The NFL has officially announced how much it costs to deflate a football a few pounds per square inch: One 2016 first round draft pick, one 2017 fourth round draft pick, one million dollars, and four games of Tom Brady.
This is certainly one of the heftier disciplinary measures the NFL has levied in recent memory. Any team that loses four games of its best player is going to be in some serious trouble, and the loss of draft picks has a compounding effect. If the Patriots lose games as a result of Tom Brady’s absence, the first round pick increases in value. The loss of 2016’s first round draft pick negatively affects the team’s ability to build a winner moving forward, increasing the value of the 2017 fourth round draft pick. These are huge sanctions.
This raises an interesting question. Now, no reasonable person would say that a few mildly deflated footballs had any kind of enormous impact on the AFC Championship game. The final score was 45-7. But let’s tease this out.
Let’s say your favorite team is in the conference championship game. Let’s also say that your team is privy to some method of cheating that will significantly improve their chances of winning the conference game, thereby significantly improving their chances of winning the Super Bowl. Let’s also say that there is a 100% chance they get caught. If the punishment for cheating in this situation is that your quarterback is suspended for 25% of next season, and the loss of a first round draft pick, isn’t that worth it?
Trading away future success for success in the present is a well accepted model in professional sports. Top prospects are traded away by title contenders for rental players, in hopes that they find the missing piece they need to win a championship. Draft picks are swapped for players that fill immediate needs. The New England Patriots used a variation of this model in the 14-15 NFL Playoffs. With a 37 year old quarterback, and a defense led by a cornerback with one foot out the door, the Patriots mortgaged their future in exchange for Super Bowl XLIX.
On SportsCenter this afternoon, NFL analyst Adam Schefter said, “…[the integrity of the game] is what the NFL is guarding against. The integrity of the NFL.” Unfortunately, what Mr. Schefter means is that the NFL is reprimanding Tom Brady and the Patriots for transgressions of personal integrity, not violating the structural integrity of the game of football. The “integrity” of the game doesn’t seem to be in question here whatsoever. Look at it this way: The NFL rulebook is not a list of situations in which a referee has to throw a yellow handkerchief. It’s an exhaustive definition of what a football game is. To maintain the integrity of the game is to ensure that what the Colts and Patriots played last January was, in fact, a game of football.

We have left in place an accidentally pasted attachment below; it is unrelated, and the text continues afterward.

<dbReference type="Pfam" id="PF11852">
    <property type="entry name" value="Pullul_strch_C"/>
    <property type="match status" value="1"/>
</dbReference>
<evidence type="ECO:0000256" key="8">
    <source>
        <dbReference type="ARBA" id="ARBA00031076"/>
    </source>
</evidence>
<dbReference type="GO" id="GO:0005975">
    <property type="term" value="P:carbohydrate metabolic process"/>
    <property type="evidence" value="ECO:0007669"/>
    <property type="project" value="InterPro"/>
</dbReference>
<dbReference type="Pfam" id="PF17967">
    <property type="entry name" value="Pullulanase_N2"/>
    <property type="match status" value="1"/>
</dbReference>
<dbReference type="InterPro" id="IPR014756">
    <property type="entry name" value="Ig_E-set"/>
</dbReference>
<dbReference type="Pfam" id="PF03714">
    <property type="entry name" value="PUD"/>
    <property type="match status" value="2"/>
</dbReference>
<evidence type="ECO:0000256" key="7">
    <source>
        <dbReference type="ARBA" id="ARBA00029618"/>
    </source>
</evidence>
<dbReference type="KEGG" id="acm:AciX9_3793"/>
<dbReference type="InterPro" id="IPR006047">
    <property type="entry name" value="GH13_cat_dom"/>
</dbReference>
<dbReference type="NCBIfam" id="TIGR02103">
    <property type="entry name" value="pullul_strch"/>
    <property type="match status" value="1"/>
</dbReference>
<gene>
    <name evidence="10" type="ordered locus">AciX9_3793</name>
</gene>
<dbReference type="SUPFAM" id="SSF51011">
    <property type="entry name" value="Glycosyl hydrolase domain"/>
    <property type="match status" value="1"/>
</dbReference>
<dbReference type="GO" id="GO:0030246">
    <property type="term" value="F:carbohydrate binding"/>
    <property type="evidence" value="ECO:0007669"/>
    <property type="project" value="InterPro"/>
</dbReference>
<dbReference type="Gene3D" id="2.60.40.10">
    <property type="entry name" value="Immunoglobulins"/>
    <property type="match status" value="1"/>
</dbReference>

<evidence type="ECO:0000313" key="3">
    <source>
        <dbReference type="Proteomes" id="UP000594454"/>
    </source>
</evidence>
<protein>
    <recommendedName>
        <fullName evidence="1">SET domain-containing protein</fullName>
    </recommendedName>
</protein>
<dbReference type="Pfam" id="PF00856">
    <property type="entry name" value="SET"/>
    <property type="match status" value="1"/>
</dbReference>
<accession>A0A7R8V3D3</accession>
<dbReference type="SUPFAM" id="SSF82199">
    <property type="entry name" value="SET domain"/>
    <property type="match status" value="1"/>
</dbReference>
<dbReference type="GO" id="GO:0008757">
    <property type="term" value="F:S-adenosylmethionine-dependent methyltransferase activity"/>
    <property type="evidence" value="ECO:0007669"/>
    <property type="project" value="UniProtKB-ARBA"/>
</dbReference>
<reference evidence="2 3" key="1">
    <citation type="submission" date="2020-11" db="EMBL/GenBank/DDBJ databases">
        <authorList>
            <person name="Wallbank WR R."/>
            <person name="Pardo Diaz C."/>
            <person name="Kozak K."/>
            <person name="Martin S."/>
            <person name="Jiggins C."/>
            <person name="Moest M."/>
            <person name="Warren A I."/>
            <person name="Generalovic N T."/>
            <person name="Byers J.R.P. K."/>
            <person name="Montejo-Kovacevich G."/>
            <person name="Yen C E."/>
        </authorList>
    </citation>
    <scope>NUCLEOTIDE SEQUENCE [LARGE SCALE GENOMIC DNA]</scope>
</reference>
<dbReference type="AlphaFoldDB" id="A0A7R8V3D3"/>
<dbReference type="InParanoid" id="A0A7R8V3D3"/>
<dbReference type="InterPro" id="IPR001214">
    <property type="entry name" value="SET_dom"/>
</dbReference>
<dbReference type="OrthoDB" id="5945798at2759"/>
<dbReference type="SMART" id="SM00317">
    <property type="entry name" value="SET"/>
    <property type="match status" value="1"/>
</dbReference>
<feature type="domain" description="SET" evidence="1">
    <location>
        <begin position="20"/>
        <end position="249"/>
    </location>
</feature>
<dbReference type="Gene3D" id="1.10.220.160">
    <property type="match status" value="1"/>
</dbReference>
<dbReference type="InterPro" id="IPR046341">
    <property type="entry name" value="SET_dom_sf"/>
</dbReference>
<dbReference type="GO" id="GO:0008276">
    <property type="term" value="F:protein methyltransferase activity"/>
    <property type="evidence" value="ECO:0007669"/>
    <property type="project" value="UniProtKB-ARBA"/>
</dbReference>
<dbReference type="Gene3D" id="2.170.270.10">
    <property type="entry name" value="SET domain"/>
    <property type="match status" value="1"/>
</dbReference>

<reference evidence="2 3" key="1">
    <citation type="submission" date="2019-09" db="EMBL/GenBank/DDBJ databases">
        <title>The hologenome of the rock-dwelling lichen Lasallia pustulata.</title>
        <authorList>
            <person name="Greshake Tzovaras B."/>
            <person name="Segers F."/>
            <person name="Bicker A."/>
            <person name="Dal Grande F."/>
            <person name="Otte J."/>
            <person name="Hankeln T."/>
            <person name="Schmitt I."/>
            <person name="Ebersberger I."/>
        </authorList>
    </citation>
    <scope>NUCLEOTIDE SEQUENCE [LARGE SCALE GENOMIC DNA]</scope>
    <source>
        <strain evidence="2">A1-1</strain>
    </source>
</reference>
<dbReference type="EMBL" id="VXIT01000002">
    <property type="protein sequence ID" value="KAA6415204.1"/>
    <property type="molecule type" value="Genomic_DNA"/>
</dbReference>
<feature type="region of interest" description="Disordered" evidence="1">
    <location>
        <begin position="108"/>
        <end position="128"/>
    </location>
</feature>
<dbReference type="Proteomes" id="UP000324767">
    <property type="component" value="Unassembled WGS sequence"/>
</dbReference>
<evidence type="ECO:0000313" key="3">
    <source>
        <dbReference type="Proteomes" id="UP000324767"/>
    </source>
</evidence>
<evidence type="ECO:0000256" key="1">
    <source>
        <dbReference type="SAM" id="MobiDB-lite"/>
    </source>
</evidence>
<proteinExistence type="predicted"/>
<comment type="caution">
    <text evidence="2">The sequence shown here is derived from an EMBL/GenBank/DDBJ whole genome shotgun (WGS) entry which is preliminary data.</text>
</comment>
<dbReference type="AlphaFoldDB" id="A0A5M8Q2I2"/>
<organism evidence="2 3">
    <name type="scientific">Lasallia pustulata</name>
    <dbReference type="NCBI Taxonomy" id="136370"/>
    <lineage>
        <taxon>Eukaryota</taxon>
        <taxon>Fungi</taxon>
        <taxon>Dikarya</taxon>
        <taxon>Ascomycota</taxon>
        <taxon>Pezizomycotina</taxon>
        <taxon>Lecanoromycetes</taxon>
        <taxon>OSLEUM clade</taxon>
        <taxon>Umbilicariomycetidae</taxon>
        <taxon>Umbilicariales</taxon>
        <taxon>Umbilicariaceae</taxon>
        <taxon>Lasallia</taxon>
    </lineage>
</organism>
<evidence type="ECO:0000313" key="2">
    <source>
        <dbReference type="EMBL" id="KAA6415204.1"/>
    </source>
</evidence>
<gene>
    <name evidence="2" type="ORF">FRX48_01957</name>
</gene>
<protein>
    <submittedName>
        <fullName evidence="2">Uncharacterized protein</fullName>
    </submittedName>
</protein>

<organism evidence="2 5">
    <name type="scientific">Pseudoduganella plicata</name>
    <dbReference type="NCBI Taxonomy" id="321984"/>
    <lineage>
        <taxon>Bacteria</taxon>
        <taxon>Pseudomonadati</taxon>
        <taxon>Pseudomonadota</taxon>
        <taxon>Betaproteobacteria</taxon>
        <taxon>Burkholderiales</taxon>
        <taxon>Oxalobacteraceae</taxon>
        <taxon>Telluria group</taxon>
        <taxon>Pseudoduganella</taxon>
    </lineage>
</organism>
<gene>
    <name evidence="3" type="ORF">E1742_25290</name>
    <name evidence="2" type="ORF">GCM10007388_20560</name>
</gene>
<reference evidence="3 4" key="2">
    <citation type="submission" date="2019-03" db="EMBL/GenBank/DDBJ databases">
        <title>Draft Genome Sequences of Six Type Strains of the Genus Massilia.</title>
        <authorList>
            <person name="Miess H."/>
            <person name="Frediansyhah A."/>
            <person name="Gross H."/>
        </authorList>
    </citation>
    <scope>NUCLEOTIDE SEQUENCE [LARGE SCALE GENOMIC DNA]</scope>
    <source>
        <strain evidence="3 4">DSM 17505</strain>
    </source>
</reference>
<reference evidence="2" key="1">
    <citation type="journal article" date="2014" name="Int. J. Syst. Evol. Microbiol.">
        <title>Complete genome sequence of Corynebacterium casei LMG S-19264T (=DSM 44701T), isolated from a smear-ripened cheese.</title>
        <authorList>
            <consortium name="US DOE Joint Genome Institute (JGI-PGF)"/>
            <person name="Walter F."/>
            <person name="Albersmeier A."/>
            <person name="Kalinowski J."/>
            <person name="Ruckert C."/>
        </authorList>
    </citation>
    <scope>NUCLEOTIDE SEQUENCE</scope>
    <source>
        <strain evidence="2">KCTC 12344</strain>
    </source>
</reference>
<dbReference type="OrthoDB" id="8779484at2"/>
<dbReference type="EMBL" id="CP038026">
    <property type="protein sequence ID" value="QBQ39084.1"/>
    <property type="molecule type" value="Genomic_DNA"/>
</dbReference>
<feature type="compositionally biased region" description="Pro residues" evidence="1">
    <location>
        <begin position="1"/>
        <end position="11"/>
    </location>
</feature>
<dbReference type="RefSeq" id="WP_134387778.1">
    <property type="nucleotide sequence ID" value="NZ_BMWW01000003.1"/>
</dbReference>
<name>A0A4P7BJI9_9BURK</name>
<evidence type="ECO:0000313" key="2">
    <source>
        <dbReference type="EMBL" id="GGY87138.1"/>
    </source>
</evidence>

Suppose that instead of deflating footballs, they had shortened the first down chains by two yards. So that instead of requiring ten yards for a first down, they only needed eight. To call that “cheating at football” would be silly, because gridiron American football is, by definition, played with ten yard first downs. To play with eight yard first downs is to play some other sport. This all being the case, the notion of protecting the integrity of the game doesn’t seem to be in play here. Roger Goodell’s position seems to be that the Patriots and Colts definitely played a football game, but Tom Brady played it in such a manner that lacked personal integrity.
If the Patriots run no risk of their actions being labeled, “not a football game”, the only thing really at stake for Belichick and Brady by cheating is their legacy. Sports bloggers and drunks on barstools will now forever bemoan that this Patriots dynasty is tainted. For Brady and Belichick, though, this doesn’t matter. People started calling them cheaters in 2007 after Spygate, and they’ve been the most hated team in professional sports ever since people noticed that Tom Brady is handsome. But Boston sports fans love them nonetheless, and they always will. The Brady/Belichick legacy has been cemented for years: Heroes in New England, grumpy handsome jerks in the rest of the world. Deflating footballs was never going to change their legacy, it was only going to increase their chances of winning a football game.
The Patriots have been patently unlikeable for about fifteen years now. A huge part of that unlikeability has been their enormous success, coupled with their genius level football intellect. This is a situation in which the New England Patriots made use of an age old sports strategy, and manipulated it in a way that was specific to their football situation. Yes, they lose Tom Brady for a few games, yes they lose valuable draft picks, and one million dollars but they won the Super Bowl. Isn’t that the whole point?
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